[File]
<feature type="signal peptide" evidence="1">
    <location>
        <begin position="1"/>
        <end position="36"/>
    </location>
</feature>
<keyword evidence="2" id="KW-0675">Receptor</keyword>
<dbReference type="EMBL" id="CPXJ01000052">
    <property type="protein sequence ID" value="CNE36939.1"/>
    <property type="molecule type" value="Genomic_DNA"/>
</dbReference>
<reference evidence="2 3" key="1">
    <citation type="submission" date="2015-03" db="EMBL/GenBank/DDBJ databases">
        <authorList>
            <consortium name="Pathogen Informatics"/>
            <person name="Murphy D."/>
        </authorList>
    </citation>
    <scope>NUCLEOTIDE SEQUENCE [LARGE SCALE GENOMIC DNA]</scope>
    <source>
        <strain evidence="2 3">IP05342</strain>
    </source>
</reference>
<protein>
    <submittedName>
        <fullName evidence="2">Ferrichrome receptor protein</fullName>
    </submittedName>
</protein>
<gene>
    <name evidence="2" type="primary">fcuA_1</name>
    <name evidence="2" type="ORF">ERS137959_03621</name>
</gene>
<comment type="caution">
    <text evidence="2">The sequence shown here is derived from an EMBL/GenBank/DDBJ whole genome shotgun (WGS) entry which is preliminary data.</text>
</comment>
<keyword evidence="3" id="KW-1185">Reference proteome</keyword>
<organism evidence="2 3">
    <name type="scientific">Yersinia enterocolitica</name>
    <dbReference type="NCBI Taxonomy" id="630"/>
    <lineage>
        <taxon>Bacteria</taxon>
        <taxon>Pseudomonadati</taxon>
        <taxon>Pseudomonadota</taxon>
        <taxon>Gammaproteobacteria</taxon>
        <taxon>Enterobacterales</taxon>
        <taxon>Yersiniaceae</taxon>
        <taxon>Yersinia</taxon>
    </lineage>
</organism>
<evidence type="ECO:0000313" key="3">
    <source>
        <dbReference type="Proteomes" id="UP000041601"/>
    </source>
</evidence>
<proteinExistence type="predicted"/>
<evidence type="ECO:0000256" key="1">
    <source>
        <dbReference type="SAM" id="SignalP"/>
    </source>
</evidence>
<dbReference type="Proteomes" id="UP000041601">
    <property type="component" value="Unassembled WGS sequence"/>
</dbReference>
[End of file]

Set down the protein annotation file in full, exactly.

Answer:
<feature type="signal peptide" evidence="1">
    <location>
        <begin position="1"/>
        <end position="36"/>
    </location>
</feature>
<keyword evidence="2" id="KW-0675">Receptor</keyword>
<dbReference type="EMBL" id="CPXJ01000052">
    <property type="protein sequence ID" value="CNE36939.1"/>
    <property type="molecule type" value="Genomic_DNA"/>
</dbReference>
<reference evidence="2 3" key="1">
    <citation type="submission" date="2015-03" db="EMBL/GenBank/DDBJ databases">
        <authorList>
            <consortium name="Pathogen Informatics"/>
            <person name="Murphy D."/>
        </authorList>
    </citation>
    <scope>NUCLEOTIDE SEQUENCE [LARGE SCALE GENOMIC DNA]</scope>
    <source>
        <strain evidence="2 3">IP05342</strain>
    </source>
</reference>
<protein>
    <submittedName>
        <fullName evidence="2">Ferrichrome receptor protein</fullName>
    </submittedName>
</protein>
<gene>
    <name evidence="2" type="primary">fcuA_1</name>
    <name evidence="2" type="ORF">ERS137959_03621</name>
</gene>
<comment type="caution">
    <text evidence="2">The sequence shown here is derived from an EMBL/GenBank/DDBJ whole genome shotgun (WGS) entry which is preliminary data.</text>
</comment>
<keyword evidence="3" id="KW-1185">Reference proteome</keyword>
<organism evidence="2 3">
    <name type="scientific">Yersinia enterocolitica</name>
    <dbReference type="NCBI Taxonomy" id="630"/>
    <lineage>
        <taxon>Bacteria</taxon>
        <taxon>Pseudomonadati</taxon>
        <taxon>Pseudomonadota</taxon>
        <taxon>Gammaproteobacteria</taxon>
        <taxon>Enterobacterales</taxon>
        <taxon>Yersiniaceae</taxon>
        <taxon>Yersinia</taxon>
    </lineage>
</organism>
<evidence type="ECO:0000313" key="3">
    <source>
        <dbReference type="Proteomes" id="UP000041601"/>
    </source>
</evidence>
<proteinExistence type="predicted"/>
<evidence type="ECO:0000256" key="1">
    <source>
        <dbReference type="SAM" id="SignalP"/>
    </source>
</evidence>
<dbReference type="Proteomes" id="UP000041601">
    <property type="component" value="Unassembled WGS sequence"/>
</dbReference>